Part of CNF’s mission to build relationships and support community members who are dedicated to improving the lives of children living with neurological conditions, is supporting the next generation of child neurologists. Every year, the Child Neurology Foundation awards the Pediatric Epilepsy Research Foundation’s Shields (PERF) Shields and PERF Elterman Research Grants, as well as the Neurodevelopmental Disorder (NDD) Scholarship to three outstanding emerging medical practitioners and researchers. This year, these awards go to Isaac Marin-Valencia, Emily Esenstein, and Cohen Alexander. The PERF Elterman and Shields scholarships are awarded in partnership with the Pediatric Epilepsy Research Foundation and the Child Neurology Society
ABOUT THIS YEAR’S RECIPIENTS
PERF Elterman Scholarship Recipient: Isaac Marin-Valencia
Disorders of cerebellar development represent a major neurological disability in children with mitochondrial diseases. Approximately two-thirds of these patients have cerebellar defects, and in many cases, it represents the sole neurological manifestation. This phenotype is particularly pronounced in one of the most common mitochondrial disorders, pyruvate dehydrogenase deficiency (PDHD), in which patients manifest early signs of cerebellar involvement, ranging from severe cerebellar hypoplasia with other structural defects at birth, to intermittent and progressive ataxia starting in childhood.
Despite the fact that the first cases were reported more than four decades ago, it is still unknown how this generalized enzyme deficiency leads to clinical signs referable to the cerebellum.
The poor mechanistic understanding of the cerebellar deficits in PDHD has prevented the expansion of therapeutic options, which are currently limited to symptomatic and life-long palliative efforts. The objective of this proposal is to identify molecular mechanisms that underlie the cerebellar developmental disease in this condition and to apply effective therapies accordingly.
The support of the Pediatric Epilepsy Research Foundation Elterman Research Grant will allow me to carry out this project, to facilitate my transition towards independence, and to, in the future, translate promising findings to patients.
Alexander Cohen, MD, PhD is a physician-scientist specializing in translational neuroimaging dedicated to understanding and treating autism spectrum disorders and other neurodevelopmental conditions. He has a broad background in both cellular and systems neurosciences, with specific training and expertise in functional connectivity neuroimaging. Following his graduate education at Washington University in St. Louis School of Medicine, he completed a combined residency in Pediatrics and Child Neurology at the Mayo Clinic, during which he became interested in childhood conditions affecting cognition including neurodevelopmental disorders and went on to complete a Behavioral Neurology fellowship at Boston Children’s Hospital, where he is now an Instructor of Neurology. Rare among active clinicians, he also has a history of designing, implementing, and sharing innovative computational tools and his work has been cited over 11,000 times.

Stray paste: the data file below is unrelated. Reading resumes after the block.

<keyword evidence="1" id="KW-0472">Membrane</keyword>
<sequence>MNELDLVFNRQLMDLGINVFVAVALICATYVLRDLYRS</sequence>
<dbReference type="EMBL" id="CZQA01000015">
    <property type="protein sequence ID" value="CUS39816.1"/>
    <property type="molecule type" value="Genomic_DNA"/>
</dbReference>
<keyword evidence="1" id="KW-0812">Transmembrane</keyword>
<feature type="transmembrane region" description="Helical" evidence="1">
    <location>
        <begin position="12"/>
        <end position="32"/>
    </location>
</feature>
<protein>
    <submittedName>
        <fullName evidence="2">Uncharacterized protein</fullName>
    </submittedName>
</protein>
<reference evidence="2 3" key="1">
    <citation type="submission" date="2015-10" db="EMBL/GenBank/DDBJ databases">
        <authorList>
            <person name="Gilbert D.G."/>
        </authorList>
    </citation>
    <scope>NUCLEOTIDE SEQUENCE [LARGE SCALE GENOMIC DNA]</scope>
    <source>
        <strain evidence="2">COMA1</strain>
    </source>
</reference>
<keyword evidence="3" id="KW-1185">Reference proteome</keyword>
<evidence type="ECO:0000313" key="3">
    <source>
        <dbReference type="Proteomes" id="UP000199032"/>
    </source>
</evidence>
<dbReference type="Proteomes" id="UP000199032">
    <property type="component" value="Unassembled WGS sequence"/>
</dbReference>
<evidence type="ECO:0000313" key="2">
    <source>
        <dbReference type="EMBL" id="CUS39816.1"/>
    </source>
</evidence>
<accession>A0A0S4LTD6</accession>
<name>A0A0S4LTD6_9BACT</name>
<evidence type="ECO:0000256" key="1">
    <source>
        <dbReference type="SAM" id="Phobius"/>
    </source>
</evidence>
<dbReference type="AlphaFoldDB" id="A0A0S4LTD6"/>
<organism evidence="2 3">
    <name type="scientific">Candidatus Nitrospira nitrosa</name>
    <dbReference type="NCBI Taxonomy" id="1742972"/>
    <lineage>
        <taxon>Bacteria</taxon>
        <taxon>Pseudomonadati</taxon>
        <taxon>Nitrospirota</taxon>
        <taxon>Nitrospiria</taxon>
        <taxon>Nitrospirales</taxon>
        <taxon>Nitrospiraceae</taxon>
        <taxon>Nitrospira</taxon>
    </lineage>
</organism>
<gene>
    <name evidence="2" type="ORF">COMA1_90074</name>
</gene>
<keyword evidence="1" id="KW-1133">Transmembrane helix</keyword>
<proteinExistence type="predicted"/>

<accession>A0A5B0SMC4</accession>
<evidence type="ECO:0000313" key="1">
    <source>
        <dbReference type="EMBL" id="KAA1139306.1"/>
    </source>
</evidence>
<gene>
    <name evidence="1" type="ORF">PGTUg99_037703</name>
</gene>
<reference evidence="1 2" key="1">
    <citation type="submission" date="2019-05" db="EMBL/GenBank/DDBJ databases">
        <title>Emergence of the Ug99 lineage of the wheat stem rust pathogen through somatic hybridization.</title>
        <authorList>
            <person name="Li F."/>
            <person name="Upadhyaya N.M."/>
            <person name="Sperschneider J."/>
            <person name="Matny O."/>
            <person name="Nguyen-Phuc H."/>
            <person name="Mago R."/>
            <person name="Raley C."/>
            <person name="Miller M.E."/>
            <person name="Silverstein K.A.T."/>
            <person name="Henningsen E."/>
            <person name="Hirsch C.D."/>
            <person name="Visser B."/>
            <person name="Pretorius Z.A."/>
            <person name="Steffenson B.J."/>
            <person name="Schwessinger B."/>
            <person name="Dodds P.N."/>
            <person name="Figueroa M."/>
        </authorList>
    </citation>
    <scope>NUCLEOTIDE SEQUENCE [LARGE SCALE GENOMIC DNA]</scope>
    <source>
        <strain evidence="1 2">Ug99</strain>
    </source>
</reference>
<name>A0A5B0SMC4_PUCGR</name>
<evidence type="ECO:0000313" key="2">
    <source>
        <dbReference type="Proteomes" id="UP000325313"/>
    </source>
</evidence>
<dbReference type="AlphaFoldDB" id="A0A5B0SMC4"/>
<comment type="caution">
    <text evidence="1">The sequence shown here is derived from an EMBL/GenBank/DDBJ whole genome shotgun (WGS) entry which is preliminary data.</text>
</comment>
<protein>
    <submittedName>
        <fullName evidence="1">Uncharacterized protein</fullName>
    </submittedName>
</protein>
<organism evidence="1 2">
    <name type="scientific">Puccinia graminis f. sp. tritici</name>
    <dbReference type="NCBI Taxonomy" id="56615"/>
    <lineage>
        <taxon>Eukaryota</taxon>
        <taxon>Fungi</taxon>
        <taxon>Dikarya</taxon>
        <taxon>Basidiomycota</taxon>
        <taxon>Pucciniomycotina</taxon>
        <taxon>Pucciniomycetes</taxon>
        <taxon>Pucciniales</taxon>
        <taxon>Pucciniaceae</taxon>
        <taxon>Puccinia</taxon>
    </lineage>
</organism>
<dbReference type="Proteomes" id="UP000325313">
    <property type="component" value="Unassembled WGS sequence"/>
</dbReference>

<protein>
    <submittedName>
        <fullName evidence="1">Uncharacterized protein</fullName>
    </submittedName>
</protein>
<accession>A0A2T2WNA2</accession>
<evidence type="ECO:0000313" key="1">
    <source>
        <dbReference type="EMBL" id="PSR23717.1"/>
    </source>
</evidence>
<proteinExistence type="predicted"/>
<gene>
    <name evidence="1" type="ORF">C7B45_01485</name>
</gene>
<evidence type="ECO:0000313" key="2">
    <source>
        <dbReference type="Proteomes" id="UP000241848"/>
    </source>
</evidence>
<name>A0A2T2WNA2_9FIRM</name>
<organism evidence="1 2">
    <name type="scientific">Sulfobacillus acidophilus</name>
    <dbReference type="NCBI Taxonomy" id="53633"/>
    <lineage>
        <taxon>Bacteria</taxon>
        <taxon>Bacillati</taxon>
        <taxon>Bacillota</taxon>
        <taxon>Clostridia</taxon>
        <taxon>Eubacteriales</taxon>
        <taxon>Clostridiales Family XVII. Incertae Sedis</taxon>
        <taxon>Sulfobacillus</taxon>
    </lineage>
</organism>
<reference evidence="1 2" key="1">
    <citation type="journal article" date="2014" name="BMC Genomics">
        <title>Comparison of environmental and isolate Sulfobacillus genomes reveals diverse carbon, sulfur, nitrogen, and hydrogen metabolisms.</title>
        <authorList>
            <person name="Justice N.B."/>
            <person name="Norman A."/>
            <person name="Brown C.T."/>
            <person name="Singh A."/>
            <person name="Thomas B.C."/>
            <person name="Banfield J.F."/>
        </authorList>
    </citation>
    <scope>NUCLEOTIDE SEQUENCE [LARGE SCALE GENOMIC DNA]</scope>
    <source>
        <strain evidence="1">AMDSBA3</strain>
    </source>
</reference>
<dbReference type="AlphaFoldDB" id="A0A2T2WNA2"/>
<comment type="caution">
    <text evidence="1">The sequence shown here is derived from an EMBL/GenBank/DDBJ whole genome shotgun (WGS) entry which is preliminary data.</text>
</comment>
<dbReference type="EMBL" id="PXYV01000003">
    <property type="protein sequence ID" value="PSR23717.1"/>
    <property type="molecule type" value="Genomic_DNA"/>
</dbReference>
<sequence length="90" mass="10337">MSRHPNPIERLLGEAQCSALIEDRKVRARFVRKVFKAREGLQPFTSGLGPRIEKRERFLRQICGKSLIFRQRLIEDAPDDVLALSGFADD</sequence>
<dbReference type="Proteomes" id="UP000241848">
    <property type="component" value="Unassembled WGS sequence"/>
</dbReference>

Currently, he cares for patients in the Autism Spectrum Center as well as in the Behavioral Neurology Clinic at Boston Children’s Hospital and is associated with both the Computational Radiology Laboratory at Boston Children’s Hospital and the Laboratory for Brain Network Imaging and Modulation at Beth Israel Deaconess Medical Center. His research efforts focus on identifying the causal anatomy of symptoms in neurodevelopmental and neuropsychiatric disorders that could serve as biomarkers or treatment targets for non-invasive stimulation. His passion and diligence have established a reputation as a self-motivated investigator, clinician, and educator known for his collegiality, professionalism, and empathy with patients and their families.
Emily Isenstein recently completed her first year of medical school at the University of Rochester, where she is a student in the Medical Scientist Training Program. In her undergraduate years, Emily was a member of the Affect and Cognition Lab at Cornell University and graduated with a degree in Human Development, concentrating in Developmental Behavioral Neuroscience.
After graduating, Emily worked as a Clinical Research Coordinator at the Seaver Autism Center at Mount Sinai where she was inspired by the collaborative intersection of research and medicine to pursue an MD/PhD dual degree. At the University of Rochester, Emily plans to intertwine her medical and graduate education to become a physician scientist with a focus on autism spectrum disorder and related neurodevelopmental disorders. Emily has worked with individuals with neurodevelopmental disabilities for over ten years as an Equine-Assisted Therapy Instructor, and has long been fascinated by the role that kinesthetic awareness plays in autism etiology and presentation.
With support from the NDD scholarship, this summer Emily will conduct research on visual-proprioceptive integration in autism that will serve as the foundation of her PhD research. She hopes that by further understanding variability in proprioceptive functioning, the field will move closer towards developing personalized therapeutics and care. After completing her schooling, Emily plans to pursue a career that will allow her to both provide and improve care for children with neurodevelopmental disabilities.
Congratulations to each of the scholarship winners, and thank you for your continued dedication to the child neurology community. If you or someone you know would like more information on our scholarships, please click here for more information.